"It's their job to know everything, isn't it?" she said of staff. "When you're working on a project — this is what they do every day. We have lives and are trying to go through this process. The uncertainty of everything for the last two years has been enough to make people want to leave."

However, she gave staff credit for meeting with residents. By her estimation, they've spent hundreds of hours meeting with and listening to residents.

"They've definitely gone above and beyond to work with us, that no one has ever really seen before," she said. "That's important to say, too."

Staff has held bilingual meetings and workshops, and has worked to both meet resident expectations and city regulations, such as required fire separations between homes. Staff also has been looking for ways to modify regulations to provide more flexibility for residents, and the annexation process provides that opportunity.

"We want to take the regulations and modify them to make sense for the requirements of this community," Firnhaber said.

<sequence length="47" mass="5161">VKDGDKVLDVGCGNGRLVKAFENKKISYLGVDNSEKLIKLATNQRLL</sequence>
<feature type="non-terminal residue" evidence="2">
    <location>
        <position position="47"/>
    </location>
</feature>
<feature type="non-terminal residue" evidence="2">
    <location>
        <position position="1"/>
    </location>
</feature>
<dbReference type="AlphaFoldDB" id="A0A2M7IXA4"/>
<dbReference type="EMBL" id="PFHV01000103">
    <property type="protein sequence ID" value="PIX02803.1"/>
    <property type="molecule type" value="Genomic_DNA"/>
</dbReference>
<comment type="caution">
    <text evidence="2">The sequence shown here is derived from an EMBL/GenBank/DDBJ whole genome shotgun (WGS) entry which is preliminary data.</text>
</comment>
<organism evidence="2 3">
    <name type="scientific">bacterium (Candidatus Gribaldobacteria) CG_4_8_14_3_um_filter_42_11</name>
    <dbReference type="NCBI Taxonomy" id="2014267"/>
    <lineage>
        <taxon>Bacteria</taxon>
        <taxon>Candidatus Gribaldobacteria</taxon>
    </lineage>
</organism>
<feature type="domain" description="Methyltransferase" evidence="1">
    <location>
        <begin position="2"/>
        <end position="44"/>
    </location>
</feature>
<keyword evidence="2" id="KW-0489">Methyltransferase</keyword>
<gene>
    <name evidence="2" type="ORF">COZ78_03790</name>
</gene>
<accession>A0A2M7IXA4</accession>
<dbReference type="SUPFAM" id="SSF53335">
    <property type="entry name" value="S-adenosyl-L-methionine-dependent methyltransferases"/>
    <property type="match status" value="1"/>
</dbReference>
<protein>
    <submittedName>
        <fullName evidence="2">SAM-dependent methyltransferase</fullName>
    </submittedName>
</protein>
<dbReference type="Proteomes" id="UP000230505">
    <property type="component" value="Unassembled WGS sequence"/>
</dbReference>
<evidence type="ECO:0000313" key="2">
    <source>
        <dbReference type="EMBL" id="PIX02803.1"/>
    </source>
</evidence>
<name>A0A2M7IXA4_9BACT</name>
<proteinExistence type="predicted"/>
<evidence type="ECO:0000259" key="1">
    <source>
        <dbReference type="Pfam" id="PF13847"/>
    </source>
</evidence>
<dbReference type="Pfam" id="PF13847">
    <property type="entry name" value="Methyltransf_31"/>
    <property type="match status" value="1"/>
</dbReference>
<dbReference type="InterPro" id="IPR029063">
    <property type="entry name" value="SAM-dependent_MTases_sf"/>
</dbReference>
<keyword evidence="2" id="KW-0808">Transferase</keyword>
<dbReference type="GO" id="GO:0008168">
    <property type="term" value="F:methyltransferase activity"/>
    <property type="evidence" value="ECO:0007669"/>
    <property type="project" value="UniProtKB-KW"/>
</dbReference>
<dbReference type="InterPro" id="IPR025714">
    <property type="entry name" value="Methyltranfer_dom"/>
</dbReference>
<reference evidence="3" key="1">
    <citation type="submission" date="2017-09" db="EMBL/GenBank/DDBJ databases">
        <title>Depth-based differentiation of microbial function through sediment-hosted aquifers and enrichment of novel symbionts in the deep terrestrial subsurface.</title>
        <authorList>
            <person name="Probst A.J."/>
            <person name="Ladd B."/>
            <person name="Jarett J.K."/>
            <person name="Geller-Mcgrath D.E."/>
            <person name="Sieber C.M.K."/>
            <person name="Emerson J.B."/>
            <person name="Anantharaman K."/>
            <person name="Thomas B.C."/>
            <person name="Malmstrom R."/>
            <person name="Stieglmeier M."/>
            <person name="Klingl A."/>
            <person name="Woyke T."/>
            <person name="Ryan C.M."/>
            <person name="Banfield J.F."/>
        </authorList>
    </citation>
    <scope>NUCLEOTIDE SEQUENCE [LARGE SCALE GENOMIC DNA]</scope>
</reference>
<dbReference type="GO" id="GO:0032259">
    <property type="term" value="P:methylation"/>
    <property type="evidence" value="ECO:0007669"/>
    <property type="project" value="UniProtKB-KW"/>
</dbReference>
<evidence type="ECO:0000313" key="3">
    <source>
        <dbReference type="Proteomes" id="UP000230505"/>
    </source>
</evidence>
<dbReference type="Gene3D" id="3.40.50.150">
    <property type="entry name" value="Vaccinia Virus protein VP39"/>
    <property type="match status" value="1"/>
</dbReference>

The project as envisioned provides for approximately 73 permanently affordable homes on foundations, in a mix of housing types and that are energy efficient and solar powered. There will be green space and a community building to host programs and provide a gathering space.

It also is important to remember the original intent of the project: to improve the infrastructure, said housing planner Crystal Launder.

"It was really about infrastructure replacement," Launder said. "That was where it all started back in 2015."

The applications include annexation and initial zoning of Residential Medium 2; a Boulder Valley Comprehensive Plan land use designation change to Medium Density residential; and site review. If everything proceeds as projected, annexation will happen later this year.

Cassa Niedringhaus: 303-473-1106, cniedringhaus@dailycamera.com